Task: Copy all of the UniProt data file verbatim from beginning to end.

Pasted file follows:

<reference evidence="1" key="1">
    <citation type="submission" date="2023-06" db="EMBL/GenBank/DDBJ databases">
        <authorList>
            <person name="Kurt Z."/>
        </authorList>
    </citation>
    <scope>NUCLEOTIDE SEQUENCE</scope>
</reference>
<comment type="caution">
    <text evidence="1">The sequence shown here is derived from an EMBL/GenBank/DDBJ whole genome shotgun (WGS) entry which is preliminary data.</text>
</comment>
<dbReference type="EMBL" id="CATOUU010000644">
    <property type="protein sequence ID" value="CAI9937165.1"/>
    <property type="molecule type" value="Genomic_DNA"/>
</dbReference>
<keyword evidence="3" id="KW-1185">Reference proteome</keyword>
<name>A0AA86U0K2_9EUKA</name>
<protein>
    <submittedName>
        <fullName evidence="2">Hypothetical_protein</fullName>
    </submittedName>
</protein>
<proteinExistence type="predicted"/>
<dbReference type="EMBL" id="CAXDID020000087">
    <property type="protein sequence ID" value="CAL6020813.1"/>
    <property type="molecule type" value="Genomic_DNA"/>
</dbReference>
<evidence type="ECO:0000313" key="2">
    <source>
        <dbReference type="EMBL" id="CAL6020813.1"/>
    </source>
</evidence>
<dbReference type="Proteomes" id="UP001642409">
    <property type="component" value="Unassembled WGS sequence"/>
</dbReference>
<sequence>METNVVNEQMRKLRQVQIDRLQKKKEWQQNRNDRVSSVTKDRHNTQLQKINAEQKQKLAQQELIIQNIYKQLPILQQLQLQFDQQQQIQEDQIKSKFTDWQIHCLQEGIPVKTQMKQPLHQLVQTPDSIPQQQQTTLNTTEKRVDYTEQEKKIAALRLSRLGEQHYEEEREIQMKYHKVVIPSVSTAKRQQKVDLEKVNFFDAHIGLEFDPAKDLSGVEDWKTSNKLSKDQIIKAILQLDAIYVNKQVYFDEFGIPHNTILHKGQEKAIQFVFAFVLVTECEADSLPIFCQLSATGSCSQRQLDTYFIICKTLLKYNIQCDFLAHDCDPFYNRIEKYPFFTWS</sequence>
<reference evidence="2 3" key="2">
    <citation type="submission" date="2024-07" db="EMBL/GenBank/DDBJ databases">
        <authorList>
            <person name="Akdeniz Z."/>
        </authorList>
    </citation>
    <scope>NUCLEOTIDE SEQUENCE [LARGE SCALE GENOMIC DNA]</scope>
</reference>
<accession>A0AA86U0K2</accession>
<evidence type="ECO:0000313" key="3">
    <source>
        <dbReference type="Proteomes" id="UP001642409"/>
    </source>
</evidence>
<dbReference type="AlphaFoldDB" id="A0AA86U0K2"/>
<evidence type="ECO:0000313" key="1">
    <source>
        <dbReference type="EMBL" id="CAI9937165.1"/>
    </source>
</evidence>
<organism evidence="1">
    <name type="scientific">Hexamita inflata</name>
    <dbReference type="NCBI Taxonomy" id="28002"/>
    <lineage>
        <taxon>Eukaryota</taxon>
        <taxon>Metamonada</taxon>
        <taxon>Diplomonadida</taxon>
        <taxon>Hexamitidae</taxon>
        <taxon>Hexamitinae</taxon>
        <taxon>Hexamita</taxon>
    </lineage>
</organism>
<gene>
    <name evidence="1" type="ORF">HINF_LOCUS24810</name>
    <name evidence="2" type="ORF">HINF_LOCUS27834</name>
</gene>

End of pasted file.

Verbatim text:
<reference evidence="1" key="1">
    <citation type="submission" date="2023-06" db="EMBL/GenBank/DDBJ databases">
        <authorList>
            <person name="Kurt Z."/>
        </authorList>
    </citation>
    <scope>NUCLEOTIDE SEQUENCE</scope>
</reference>
<comment type="caution">
    <text evidence="1">The sequence shown here is derived from an EMBL/GenBank/DDBJ whole genome shotgun (WGS) entry which is preliminary data.</text>
</comment>
<dbReference type="EMBL" id="CATOUU010000644">
    <property type="protein sequence ID" value="CAI9937165.1"/>
    <property type="molecule type" value="Genomic_DNA"/>
</dbReference>
<keyword evidence="3" id="KW-1185">Reference proteome</keyword>
<name>A0AA86U0K2_9EUKA</name>
<protein>
    <submittedName>
        <fullName evidence="2">Hypothetical_protein</fullName>
    </submittedName>
</protein>
<proteinExistence type="predicted"/>
<dbReference type="EMBL" id="CAXDID020000087">
    <property type="protein sequence ID" value="CAL6020813.1"/>
    <property type="molecule type" value="Genomic_DNA"/>
</dbReference>
<evidence type="ECO:0000313" key="2">
    <source>
        <dbReference type="EMBL" id="CAL6020813.1"/>
    </source>
</evidence>
<dbReference type="Proteomes" id="UP001642409">
    <property type="component" value="Unassembled WGS sequence"/>
</dbReference>
<sequence>METNVVNEQMRKLRQVQIDRLQKKKEWQQNRNDRVSSVTKDRHNTQLQKINAEQKQKLAQQELIIQNIYKQLPILQQLQLQFDQQQQIQEDQIKSKFTDWQIHCLQEGIPVKTQMKQPLHQLVQTPDSIPQQQQTTLNTTEKRVDYTEQEKKIAALRLSRLGEQHYEEEREIQMKYHKVVIPSVSTAKRQQKVDLEKVNFFDAHIGLEFDPAKDLSGVEDWKTSNKLSKDQIIKAILQLDAIYVNKQVYFDEFGIPHNTILHKGQEKAIQFVFAFVLVTECEADSLPIFCQLSATGSCSQRQLDTYFIICKTLLKYNIQCDFLAHDCDPFYNRIEKYPFFTWS</sequence>
<reference evidence="2 3" key="2">
    <citation type="submission" date="2024-07" db="EMBL/GenBank/DDBJ databases">
        <authorList>
            <person name="Akdeniz Z."/>
        </authorList>
    </citation>
    <scope>NUCLEOTIDE SEQUENCE [LARGE SCALE GENOMIC DNA]</scope>
</reference>
<accession>A0AA86U0K2</accession>
<evidence type="ECO:0000313" key="3">
    <source>
        <dbReference type="Proteomes" id="UP001642409"/>
    </source>
</evidence>
<dbReference type="AlphaFoldDB" id="A0AA86U0K2"/>
<evidence type="ECO:0000313" key="1">
    <source>
        <dbReference type="EMBL" id="CAI9937165.1"/>
    </source>
</evidence>
<organism evidence="1">
    <name type="scientific">Hexamita inflata</name>
    <dbReference type="NCBI Taxonomy" id="28002"/>
    <lineage>
        <taxon>Eukaryota</taxon>
        <taxon>Metamonada</taxon>
        <taxon>Diplomonadida</taxon>
        <taxon>Hexamitidae</taxon>
        <taxon>Hexamitinae</taxon>
        <taxon>Hexamita</taxon>
    </lineage>
</organism>
<gene>
    <name evidence="1" type="ORF">HINF_LOCUS24810</name>
    <name evidence="2" type="ORF">HINF_LOCUS27834</name>
</gene>